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365 Days of Musical Theater: 196-210

A photograph of large black padded headphones laying sideways on a neon blue background above black text: 196 - 210

Welcome back! Much like in my last installment, as I considered the songs that fit into this post, I realized there was a pattern: two-thirds of them are solos. This group definitely favors a smaller number of performers. There are 10 solos, 2 duets, 1 trio, and 2 company numbers. I know this feeds into the recurring revelation that I enjoy any time a performer gets the music to themself, but it also shows the wide variety of solos available to the world.

Here, you will find a powerhouse 11 o'clock number, songs that bring tears to your eyes, ones that energize you and make you laugh, and (most significantly to me) the first song that ever scared me when I saw it performed live.

This entry is also important because it's where we cross the 200-song mark. That means we are over halfway through the year and, if you've been building a playlist along the way, it's getting pretty big. Want to let me know what your favorites have been so far? Drop a comment on this post. Happy listening!

196. 'Just Over the Line' from Dessa Rose (LaChanze as Dessa, Rachel York as Ruth,

Norm Lewis as Nathan)

Original Cast (2005)

Back in the '00s, I went with my friend Andrew to see Dessa Rose because we both loved musicals by its composers, Ahrens and Flaherty, and its trio of leads: LaChanze, Rachel York, and Norm Lewis. Our high level of anticipation did not lead to a let down (though I do vividly recall some very loud speakers sitting near us during it that threatened to ruin the experience.) For me, the best part of the entire production (which I remember even more than the annoying audience members) was 'Just Over the Line.' The musical is based on a novel of the same name and it tells the story of Dessa, a Black woman who has run away from enslavement, and Ruth, a white woman who helps those who have run away but also has to confront her own ties to the institution of slavery. In 'Just Over the Line' the two women (whose relationship is extremely contentious) are on a journey that involves a high-risk plot that could help many of the formerly enslaved reach true freedom. Tensions are high and the song is an excellently played duel between the two women, with inserts from Norm Lewis' Nathan (whose relationship with Rachel York's Ruth is one which Dessa certainly does not approve). Listen here.

197. 'Colored Lights' from The Rink (Liza Minnelli as Angel)

Original Broadway Cast (1984)

'Colored Lights' is one of those songs that I never would have known if my voice teacher didn't assign it to me. It's from a musical that showcased Liza Minnelli and it's a great one for anybody learning a belty sound or exploring the importance of interpretation. In fact, I'd love to see it have a resurgence in popularity. There's something beautiful in the way the character describes her life and the feeling that something (the colored lights of the title) was missing with completely natural language. The character, Angel, uses phrases like 'well, anyway...' after she questions her facts (was it Sam or was it Fred she was talking to?) and it lends a wonderful opportunity to investigate the importance of memory and feeling and lean into the humanity that creates our emotions. I love it. Listen here.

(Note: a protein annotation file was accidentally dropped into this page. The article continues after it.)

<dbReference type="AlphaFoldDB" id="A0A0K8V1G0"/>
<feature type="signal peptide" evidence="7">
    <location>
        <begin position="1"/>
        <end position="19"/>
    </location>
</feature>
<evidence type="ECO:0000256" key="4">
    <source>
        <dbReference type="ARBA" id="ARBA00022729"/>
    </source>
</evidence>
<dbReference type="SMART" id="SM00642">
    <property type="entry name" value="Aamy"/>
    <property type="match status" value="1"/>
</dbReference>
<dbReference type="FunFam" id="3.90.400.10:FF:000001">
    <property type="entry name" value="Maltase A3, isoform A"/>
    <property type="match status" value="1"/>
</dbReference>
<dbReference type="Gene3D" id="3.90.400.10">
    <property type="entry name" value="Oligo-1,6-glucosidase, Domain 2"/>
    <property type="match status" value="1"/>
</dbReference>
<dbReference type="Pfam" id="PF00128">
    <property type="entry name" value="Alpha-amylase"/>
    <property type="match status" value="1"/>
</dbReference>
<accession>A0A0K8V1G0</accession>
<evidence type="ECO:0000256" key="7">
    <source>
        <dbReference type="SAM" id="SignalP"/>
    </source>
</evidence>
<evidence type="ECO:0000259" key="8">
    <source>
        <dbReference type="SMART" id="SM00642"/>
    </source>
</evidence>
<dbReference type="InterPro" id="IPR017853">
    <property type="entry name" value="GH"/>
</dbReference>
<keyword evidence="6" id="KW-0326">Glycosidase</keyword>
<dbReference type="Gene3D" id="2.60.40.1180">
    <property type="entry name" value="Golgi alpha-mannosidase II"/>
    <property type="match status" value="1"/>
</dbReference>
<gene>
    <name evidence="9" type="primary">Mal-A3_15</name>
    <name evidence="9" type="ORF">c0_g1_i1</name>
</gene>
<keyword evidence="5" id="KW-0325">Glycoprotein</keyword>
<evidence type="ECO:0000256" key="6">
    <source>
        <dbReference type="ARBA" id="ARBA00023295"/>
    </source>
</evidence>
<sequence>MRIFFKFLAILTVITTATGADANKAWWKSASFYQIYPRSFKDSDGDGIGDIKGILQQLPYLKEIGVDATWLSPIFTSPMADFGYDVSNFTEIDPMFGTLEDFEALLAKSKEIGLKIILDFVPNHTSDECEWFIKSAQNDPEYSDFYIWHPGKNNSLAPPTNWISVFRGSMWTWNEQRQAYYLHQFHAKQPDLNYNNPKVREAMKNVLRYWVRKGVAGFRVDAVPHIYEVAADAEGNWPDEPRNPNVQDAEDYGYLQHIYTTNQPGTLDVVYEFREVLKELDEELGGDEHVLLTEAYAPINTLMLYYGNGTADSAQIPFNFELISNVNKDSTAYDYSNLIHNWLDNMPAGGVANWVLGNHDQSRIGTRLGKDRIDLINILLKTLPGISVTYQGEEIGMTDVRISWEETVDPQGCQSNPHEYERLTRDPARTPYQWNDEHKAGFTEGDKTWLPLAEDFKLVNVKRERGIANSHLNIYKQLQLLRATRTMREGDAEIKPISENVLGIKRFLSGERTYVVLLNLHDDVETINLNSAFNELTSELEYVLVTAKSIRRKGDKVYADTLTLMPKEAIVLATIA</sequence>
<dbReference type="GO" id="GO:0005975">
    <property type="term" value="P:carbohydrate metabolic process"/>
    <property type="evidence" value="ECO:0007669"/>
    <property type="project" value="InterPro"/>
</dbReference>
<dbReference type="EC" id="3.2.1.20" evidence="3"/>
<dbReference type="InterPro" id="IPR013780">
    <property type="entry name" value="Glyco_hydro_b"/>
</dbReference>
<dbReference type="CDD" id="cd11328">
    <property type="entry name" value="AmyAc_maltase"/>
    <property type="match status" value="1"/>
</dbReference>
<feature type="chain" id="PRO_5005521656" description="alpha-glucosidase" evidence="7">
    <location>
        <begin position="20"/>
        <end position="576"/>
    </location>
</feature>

198. 'One, Two, Three' from The Fix (John Barrowman as Cal)

Hey, Mr. Producer!: The Musical World of Cameron Mackintosh (1998)

As a kid watching Hey, Mr. Producer! I knew nothing about the musical The Fix except that John Barrowman sang this incredibly catchy and high-powered song from it that I loved. That memory alone was enough for me to include it in here. As an adult, though, I know it has to do with US politics, dealings with the criminal underworld, and Cal - a politician's useless drifter son who gets pulled into the middle of it all. Watch here.

199. 'Lovely' from A Funny Thing Happened on the Way to the Forum (Preshy Marker

as Philia, Brian Davies as Hero)

Original Broadway Cast (1962-1964)

The reason this song follows one from The Fix is because the first time I heard it, Ruthie Henshall was singing it in the revue Putting it Together and one of her co-stars was John Barrowman. However, 'Lovely' is actually from the musical A Funny Thing Happened on the Way to the Forum. One of the things I love about it is that it is entertaining in any context. If you take it out of the original show to perform it, you can change how you play with exactly how serious you are about what the song proclaims, which is that the person singing is lovely and, well, not much else. ('I can neither sew nor cook, nor read or write my name/But I'm happy, merely being lovely' is one of my favorite lyrics.) Listen here.

200. 'Not a Day Goes By' from Merrily We Roll Along (Bernadette Peters)

Sondheim! The Birthday Concert (2010)

For my 200th song, I decided to continue with Sondheim music after sharing 'Lovely' the night before, but to go to the opposite end of the emotional spectrum with it. Bernadette Peters is one of the best Sondheim performers on the planet and 'Not a Day Goes By' is a song that grabs you by the throat and doesn't let you go until it is ready. If you don't find yourself holding your breath as the song builds through its repetition of 'day after day...' you probably aren't in the right mindset for the song at that moment. Giver Bernadette Peters your full attention, and you should feel something stirring in your soul as you watch her. Watch here.

201. 'If It Is True' from My Life with Albertine (Kelli O'Hara as Albertine)

Original Cast (2003)

I never had the opportunity to see My Life with Albertine, and I don't recall listening to the cast recording until well after the show had closed on Broadway, but I do remember thinking Kelli O'Hara sounded flawless on this song, which closes the show. It reminds me of an old classical theater love song, where the lyrics are such that you could pop it right out of the show and perform it anywhere. Listen here.

202. 'Jasper's Confession' from The Mystery of Edwin Drood (Will Chase as Jasper)